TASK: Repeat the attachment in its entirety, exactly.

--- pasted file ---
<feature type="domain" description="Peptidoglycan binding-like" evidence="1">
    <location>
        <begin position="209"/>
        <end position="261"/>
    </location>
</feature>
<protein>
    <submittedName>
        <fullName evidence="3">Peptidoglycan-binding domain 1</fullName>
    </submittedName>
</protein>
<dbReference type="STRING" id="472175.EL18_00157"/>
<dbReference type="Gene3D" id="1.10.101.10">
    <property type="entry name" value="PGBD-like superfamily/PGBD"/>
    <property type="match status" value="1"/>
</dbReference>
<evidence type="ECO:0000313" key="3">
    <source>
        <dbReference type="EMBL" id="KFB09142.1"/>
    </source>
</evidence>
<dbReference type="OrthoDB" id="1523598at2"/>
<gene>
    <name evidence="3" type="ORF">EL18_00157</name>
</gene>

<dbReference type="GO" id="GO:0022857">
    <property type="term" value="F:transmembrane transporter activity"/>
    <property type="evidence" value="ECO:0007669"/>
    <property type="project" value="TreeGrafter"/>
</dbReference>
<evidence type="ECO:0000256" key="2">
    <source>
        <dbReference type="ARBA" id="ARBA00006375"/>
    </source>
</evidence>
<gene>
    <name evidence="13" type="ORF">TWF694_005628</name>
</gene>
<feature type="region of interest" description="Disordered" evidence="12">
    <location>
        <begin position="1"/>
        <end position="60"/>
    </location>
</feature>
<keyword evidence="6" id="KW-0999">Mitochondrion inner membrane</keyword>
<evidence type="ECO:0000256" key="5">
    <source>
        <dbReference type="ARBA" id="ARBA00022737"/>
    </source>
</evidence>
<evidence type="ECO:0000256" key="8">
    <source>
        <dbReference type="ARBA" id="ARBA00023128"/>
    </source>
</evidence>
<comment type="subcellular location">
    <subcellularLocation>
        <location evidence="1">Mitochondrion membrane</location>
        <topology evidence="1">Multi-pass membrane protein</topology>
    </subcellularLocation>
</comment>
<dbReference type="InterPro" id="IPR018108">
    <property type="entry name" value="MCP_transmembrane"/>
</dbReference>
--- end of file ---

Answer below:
<feature type="domain" description="Peptidoglycan binding-like" evidence="1">
    <location>
        <begin position="209"/>
        <end position="261"/>
    </location>
</feature>
<protein>
    <submittedName>
        <fullName evidence="3">Peptidoglycan-binding domain 1</fullName>
    </submittedName>
</protein>
<dbReference type="STRING" id="472175.EL18_00157"/>
<dbReference type="Gene3D" id="1.10.101.10">
    <property type="entry name" value="PGBD-like superfamily/PGBD"/>
    <property type="match status" value="1"/>
</dbReference>
<evidence type="ECO:0000313" key="3">
    <source>
        <dbReference type="EMBL" id="KFB09142.1"/>
    </source>
</evidence>
<dbReference type="OrthoDB" id="1523598at2"/>
<gene>
    <name evidence="3" type="ORF">EL18_00157</name>
</gene>

<dbReference type="GO" id="GO:0022857">
    <property type="term" value="F:transmembrane transporter activity"/>
    <property type="evidence" value="ECO:0007669"/>
    <property type="project" value="TreeGrafter"/>
</dbReference>
<evidence type="ECO:0000256" key="2">
    <source>
        <dbReference type="ARBA" id="ARBA00006375"/>
    </source>
</evidence>
<gene>
    <name evidence="13" type="ORF">TWF694_005628</name>
</gene>
<feature type="region of interest" description="Disordered" evidence="12">
    <location>
        <begin position="1"/>
        <end position="60"/>
    </location>
</feature>
<keyword evidence="6" id="KW-0999">Mitochondrion inner membrane</keyword>
<evidence type="ECO:0000256" key="5">
    <source>
        <dbReference type="ARBA" id="ARBA00022737"/>
    </source>
</evidence>
<evidence type="ECO:0000256" key="8">
    <source>
        <dbReference type="ARBA" id="ARBA00023128"/>
    </source>
</evidence>
<comment type="subcellular location">
    <subcellularLocation>
        <location evidence="1">Mitochondrion membrane</location>
        <topology evidence="1">Multi-pass membrane protein</topology>
    </subcellularLocation>
</comment>
<dbReference type="InterPro" id="IPR018108">
    <property type="entry name" value="MCP_transmembrane"/>
</dbReference>